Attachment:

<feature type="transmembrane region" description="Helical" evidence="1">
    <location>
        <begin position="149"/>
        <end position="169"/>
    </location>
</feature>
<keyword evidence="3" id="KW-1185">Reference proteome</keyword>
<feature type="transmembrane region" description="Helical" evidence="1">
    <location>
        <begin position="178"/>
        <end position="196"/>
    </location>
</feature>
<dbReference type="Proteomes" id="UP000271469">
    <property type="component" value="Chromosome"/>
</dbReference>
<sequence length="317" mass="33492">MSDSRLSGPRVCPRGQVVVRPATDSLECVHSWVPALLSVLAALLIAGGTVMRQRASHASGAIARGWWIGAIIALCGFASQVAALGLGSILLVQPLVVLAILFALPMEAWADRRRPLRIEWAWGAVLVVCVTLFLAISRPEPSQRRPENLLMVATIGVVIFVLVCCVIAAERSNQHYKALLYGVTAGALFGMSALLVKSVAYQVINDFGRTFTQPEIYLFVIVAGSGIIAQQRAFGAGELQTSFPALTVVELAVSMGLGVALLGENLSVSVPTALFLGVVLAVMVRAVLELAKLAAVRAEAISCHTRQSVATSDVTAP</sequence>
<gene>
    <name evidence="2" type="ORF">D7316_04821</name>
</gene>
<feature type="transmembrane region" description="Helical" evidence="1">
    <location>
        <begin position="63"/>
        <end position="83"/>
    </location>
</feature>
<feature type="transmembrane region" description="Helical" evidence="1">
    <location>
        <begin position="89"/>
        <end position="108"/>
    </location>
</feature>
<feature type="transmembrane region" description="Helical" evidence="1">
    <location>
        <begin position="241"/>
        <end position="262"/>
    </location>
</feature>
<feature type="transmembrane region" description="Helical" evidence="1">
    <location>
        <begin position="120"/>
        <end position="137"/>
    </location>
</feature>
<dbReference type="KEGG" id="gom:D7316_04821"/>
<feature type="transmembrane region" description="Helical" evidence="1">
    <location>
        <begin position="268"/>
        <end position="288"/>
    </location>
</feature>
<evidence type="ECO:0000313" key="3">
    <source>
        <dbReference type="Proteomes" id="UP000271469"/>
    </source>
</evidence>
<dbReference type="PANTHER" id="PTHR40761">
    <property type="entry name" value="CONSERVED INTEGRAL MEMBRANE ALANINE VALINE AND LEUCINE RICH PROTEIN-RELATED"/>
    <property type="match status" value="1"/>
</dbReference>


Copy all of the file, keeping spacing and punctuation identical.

<feature type="transmembrane region" description="Helical" evidence="1">
    <location>
        <begin position="149"/>
        <end position="169"/>
    </location>
</feature>
<keyword evidence="3" id="KW-1185">Reference proteome</keyword>
<feature type="transmembrane region" description="Helical" evidence="1">
    <location>
        <begin position="178"/>
        <end position="196"/>
    </location>
</feature>
<dbReference type="Proteomes" id="UP000271469">
    <property type="component" value="Chromosome"/>
</dbReference>
<sequence length="317" mass="33492">MSDSRLSGPRVCPRGQVVVRPATDSLECVHSWVPALLSVLAALLIAGGTVMRQRASHASGAIARGWWIGAIIALCGFASQVAALGLGSILLVQPLVVLAILFALPMEAWADRRRPLRIEWAWGAVLVVCVTLFLAISRPEPSQRRPENLLMVATIGVVIFVLVCCVIAAERSNQHYKALLYGVTAGALFGMSALLVKSVAYQVINDFGRTFTQPEIYLFVIVAGSGIIAQQRAFGAGELQTSFPALTVVELAVSMGLGVALLGENLSVSVPTALFLGVVLAVMVRAVLELAKLAAVRAEAISCHTRQSVATSDVTAP</sequence>
<gene>
    <name evidence="2" type="ORF">D7316_04821</name>
</gene>
<feature type="transmembrane region" description="Helical" evidence="1">
    <location>
        <begin position="63"/>
        <end position="83"/>
    </location>
</feature>
<feature type="transmembrane region" description="Helical" evidence="1">
    <location>
        <begin position="89"/>
        <end position="108"/>
    </location>
</feature>
<feature type="transmembrane region" description="Helical" evidence="1">
    <location>
        <begin position="241"/>
        <end position="262"/>
    </location>
</feature>
<feature type="transmembrane region" description="Helical" evidence="1">
    <location>
        <begin position="120"/>
        <end position="137"/>
    </location>
</feature>
<dbReference type="KEGG" id="gom:D7316_04821"/>
<feature type="transmembrane region" description="Helical" evidence="1">
    <location>
        <begin position="268"/>
        <end position="288"/>
    </location>
</feature>
<evidence type="ECO:0000313" key="3">
    <source>
        <dbReference type="Proteomes" id="UP000271469"/>
    </source>
</evidence>
<dbReference type="PANTHER" id="PTHR40761">
    <property type="entry name" value="CONSERVED INTEGRAL MEMBRANE ALANINE VALINE AND LEUCINE RICH PROTEIN-RELATED"/>
    <property type="match status" value="1"/>
</dbReference>